Books, conferences, podcasts videos, etc. don’t truly and lastingly develop people. People develop while actually working at something while being coached and receiving feedback. Eric Geiger shares some very helpful and insightful ideas about developing others to reach their full potential and God-given capacity.

Guest Post by Eric Geiger

A basketball player can benefit from watching videos and going to clinics, but it is the experience in real games that forms the player. The same is true when it comes to developing young and emerging leaders, both in the marketplace and in ministry. In fact, leaders within the Human Resources discipline claim that 70% of leadership development comes through on-the-job experience. More than reading, attending conferences, watching leadership training talks, or even conversing with seasoned leaders, the work does the work of developing a young or emerging leader.

The reality that the work does the work of developing has implications for both seasoned leaders who desire to develop others and those who are hoping to be developed.

For Those Developing Others

You already know that the work develops you because that is likely how you have been most developed. The joys and the challenges of leading have formed you. And yet at the same time, you are not only responsible for developing leaders—you are also responsible for the work itself. Leaders can wrestle with what could happen if you place an emerging leader in a role, so here are a few ways to give work that does the work of developing before giving a new role to someone. In our own development, we crawl before we walk and we walk before we run.

  • Utilize a big goal (crawling): Within the existing role of someone you are developing, help the person set a big goal—a goal that seems unachievable and will force him or her to learn new skills or to attempt new actions in alignment with the goal.
  • Give a stretch assignment (walking): Outside and in addition to the person’s existing role, give an assignment that will stretch the person. Because the assignment is in addition to the regular role, the person will learn skills of prioritization and delegation. Because the person will be on an assignment that is highly visible, you will have eyes on what the person is doing well and what skills need coaching.
  • Invite to lead a new initiative (running): A new initiative does not have the expectations of an existing role, yet it is significant because the energy and focus of the organization is on the new initiative. If the person can run point on the new initiative while remaining in their current role, then the person can move back to their current role once the initiative is complete or if it becomes clear the person was not yet ready. If the new initiative is wildly successful, the person has likely created his or her new role.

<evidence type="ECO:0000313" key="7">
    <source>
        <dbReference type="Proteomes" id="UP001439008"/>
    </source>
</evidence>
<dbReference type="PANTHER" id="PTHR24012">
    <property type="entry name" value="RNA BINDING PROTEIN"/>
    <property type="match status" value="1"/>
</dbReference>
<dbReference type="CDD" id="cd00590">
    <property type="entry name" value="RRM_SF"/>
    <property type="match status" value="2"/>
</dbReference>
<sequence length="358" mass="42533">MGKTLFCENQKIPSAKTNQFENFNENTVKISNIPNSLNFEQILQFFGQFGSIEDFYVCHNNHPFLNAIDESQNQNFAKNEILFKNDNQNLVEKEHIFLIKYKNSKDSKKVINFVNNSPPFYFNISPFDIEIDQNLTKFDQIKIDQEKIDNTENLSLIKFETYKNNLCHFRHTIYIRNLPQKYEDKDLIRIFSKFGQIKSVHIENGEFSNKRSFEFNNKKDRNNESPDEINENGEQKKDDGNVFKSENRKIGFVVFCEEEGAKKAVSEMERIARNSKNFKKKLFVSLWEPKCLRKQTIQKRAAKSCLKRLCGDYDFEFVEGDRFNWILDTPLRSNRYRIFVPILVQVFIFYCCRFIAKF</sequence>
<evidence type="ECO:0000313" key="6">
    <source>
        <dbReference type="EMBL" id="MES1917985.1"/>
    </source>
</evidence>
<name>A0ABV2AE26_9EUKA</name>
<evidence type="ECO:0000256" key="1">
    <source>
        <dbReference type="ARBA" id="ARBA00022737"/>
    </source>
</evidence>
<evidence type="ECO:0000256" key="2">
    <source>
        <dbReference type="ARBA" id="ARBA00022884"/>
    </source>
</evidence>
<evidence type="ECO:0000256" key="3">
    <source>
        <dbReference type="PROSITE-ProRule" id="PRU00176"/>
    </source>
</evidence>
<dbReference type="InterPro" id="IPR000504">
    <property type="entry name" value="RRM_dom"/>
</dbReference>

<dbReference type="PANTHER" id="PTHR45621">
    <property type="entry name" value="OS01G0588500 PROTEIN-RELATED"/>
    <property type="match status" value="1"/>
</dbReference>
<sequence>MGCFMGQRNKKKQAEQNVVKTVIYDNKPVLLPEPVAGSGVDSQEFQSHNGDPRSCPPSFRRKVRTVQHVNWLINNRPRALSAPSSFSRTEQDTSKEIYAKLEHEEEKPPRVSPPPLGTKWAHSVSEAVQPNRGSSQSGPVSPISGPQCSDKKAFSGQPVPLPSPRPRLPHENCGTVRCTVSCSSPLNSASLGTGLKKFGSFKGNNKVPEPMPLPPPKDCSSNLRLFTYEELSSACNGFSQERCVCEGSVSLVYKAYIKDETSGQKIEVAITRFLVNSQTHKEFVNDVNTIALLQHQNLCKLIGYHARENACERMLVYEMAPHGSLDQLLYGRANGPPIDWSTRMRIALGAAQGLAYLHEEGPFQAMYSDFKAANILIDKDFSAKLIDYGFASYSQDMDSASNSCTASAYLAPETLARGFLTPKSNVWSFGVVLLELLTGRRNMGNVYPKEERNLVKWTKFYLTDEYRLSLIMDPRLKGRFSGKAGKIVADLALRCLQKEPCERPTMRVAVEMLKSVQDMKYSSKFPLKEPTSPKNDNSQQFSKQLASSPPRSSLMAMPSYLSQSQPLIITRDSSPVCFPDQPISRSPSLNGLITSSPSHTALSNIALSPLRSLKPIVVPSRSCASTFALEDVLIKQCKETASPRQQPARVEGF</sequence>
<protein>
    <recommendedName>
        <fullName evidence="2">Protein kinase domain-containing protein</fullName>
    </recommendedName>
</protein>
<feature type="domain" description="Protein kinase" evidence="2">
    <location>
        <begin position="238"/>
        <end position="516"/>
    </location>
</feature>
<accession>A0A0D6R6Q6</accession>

For Those Desiring Development

You have read books, listened to podcasts, and attended seminars, but deep down you know that you need more practical experience. You want to put into practice all you have learned. You want to try new things. You want to grow and develop, but you wonder if you will ever be given a shot. Here are three things you can do right now:

  • Prove faithful and fruitful in your current role: A poignant question is asked in Jeremiah 12:5:“If you have raced with runners and they have worn you out, how can you compete with horses?…” It is wise to prove oneself faithful and fruitful with a smaller role before expecting a bigger one. At times people who say they want more responsibility take their eyes off their current roles as they are looking with envy at others. The best way to get invited to another opportunity is to prove faithful in your current role.
  • Focus on what is most important to the organization: If leaders within your ministry or marketplace have announced values or goals, then work to show how your role is championing those values and goals. The leaders have been upfront about what is important, so show how you are able to attach your role to what is critical to the mission of the organization. By doing so, you show that you are able to align actions to mission and values.
  • Make yourself available for a stretch assignment: Your organization may not use the term “stretch assignment,” but there are always problems that leaders within your organization are trying to solve, new ideas leaders are wanting to implement, and goals leaders are trying to meet. Listen for those problems, ideas, and goals. When you believe you can help champion one, raise your hand to your leader.